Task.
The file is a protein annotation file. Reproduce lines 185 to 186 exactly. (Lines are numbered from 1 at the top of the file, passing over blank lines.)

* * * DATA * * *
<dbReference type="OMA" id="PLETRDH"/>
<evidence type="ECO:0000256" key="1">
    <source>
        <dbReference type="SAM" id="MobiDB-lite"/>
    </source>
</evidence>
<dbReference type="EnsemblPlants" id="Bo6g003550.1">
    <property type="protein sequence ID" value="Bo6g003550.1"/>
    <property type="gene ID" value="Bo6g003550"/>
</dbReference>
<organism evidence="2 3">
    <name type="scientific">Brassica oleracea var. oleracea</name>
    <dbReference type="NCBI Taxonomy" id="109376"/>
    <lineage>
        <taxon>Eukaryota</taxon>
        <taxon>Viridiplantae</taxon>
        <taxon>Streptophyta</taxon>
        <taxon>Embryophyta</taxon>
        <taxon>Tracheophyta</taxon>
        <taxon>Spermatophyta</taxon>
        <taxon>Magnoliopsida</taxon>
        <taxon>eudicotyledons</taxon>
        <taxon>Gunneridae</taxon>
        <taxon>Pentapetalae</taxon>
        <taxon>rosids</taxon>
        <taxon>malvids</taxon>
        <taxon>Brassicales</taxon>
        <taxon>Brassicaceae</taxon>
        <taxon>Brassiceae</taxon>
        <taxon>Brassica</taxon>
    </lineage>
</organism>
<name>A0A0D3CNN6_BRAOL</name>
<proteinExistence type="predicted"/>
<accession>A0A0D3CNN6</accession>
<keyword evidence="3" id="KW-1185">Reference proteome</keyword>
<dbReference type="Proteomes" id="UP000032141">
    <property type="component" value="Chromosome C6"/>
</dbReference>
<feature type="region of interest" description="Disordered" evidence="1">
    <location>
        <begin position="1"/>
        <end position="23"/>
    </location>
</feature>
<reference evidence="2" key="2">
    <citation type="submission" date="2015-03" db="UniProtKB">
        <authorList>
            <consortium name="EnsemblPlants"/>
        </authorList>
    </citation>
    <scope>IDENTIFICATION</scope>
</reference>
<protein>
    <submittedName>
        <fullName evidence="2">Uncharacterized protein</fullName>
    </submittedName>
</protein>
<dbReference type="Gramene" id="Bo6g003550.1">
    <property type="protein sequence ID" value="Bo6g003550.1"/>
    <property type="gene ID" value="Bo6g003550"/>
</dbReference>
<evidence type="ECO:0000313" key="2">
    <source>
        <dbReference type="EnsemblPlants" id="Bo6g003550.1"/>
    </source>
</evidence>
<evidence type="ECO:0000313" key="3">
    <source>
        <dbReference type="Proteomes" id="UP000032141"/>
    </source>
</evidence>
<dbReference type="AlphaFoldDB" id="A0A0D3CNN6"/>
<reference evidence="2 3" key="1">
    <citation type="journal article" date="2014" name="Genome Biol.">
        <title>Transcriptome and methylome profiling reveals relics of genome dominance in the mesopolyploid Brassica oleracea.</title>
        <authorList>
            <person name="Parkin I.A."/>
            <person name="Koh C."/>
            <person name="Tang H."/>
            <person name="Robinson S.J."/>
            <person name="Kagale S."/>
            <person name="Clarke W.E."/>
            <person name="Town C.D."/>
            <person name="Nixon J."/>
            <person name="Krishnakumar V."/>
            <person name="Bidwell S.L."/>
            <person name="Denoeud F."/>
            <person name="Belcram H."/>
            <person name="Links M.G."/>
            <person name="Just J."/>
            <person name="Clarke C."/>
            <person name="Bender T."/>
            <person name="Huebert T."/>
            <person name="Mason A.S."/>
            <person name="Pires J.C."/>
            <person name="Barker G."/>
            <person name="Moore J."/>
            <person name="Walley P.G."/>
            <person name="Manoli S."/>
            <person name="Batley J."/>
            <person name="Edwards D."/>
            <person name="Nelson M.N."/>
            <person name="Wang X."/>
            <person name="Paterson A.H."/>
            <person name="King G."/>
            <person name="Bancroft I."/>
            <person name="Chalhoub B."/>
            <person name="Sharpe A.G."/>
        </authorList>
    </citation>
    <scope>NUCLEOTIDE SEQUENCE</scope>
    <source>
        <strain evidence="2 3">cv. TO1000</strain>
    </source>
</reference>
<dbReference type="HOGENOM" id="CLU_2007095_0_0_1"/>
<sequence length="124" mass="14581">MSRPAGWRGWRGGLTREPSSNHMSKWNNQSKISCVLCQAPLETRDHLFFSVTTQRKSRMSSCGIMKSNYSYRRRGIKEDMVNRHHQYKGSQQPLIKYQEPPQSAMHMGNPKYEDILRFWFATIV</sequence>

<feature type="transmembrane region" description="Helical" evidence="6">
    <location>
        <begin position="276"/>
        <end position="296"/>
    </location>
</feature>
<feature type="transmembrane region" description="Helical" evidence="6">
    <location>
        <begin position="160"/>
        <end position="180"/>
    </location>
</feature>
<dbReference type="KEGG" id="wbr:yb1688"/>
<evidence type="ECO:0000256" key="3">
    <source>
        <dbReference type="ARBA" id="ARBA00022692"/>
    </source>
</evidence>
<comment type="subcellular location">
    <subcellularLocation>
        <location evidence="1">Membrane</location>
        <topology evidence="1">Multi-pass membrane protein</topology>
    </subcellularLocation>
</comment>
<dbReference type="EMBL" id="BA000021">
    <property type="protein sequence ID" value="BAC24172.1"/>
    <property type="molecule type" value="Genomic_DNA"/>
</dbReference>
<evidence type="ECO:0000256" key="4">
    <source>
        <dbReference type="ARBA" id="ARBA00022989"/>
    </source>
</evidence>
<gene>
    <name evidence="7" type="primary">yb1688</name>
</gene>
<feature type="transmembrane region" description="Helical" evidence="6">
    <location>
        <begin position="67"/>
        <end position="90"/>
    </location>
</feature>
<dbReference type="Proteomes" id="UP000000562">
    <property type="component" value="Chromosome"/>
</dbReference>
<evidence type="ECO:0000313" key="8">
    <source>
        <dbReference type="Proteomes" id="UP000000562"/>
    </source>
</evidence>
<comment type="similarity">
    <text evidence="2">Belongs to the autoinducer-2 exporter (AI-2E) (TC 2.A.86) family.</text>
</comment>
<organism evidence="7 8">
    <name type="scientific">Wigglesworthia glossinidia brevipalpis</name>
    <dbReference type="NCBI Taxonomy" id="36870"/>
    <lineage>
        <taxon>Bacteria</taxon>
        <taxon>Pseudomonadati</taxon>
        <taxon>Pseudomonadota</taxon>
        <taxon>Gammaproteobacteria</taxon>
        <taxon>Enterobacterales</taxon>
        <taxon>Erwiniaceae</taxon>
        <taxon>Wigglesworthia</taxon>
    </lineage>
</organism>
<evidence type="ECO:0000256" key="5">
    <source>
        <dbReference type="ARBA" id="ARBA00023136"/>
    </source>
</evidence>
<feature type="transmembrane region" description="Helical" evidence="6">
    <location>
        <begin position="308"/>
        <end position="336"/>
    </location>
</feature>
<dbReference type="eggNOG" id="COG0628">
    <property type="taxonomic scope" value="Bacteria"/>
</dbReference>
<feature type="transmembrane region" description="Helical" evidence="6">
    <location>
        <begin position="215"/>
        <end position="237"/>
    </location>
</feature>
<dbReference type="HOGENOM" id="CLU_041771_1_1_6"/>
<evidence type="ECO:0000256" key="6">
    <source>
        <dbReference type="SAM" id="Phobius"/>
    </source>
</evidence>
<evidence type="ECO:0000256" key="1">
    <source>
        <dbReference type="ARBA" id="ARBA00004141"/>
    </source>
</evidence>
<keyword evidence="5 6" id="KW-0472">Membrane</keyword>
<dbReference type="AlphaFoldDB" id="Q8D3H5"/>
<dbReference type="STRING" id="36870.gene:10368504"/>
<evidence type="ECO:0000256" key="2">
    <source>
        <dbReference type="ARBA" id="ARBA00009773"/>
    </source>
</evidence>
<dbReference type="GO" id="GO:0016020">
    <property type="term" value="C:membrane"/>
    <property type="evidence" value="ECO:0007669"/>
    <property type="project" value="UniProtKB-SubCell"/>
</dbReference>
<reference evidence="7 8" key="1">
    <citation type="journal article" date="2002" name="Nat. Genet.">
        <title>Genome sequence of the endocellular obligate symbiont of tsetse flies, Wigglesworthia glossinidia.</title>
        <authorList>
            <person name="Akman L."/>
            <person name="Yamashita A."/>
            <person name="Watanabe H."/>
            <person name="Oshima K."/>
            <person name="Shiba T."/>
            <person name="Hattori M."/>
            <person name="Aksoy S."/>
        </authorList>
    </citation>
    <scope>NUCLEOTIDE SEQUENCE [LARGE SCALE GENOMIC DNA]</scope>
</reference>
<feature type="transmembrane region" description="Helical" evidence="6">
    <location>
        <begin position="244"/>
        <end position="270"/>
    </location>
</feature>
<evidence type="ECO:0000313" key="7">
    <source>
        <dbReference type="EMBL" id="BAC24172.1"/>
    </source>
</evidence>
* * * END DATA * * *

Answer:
<evidence type="ECO:0000256" key="5">
    <source>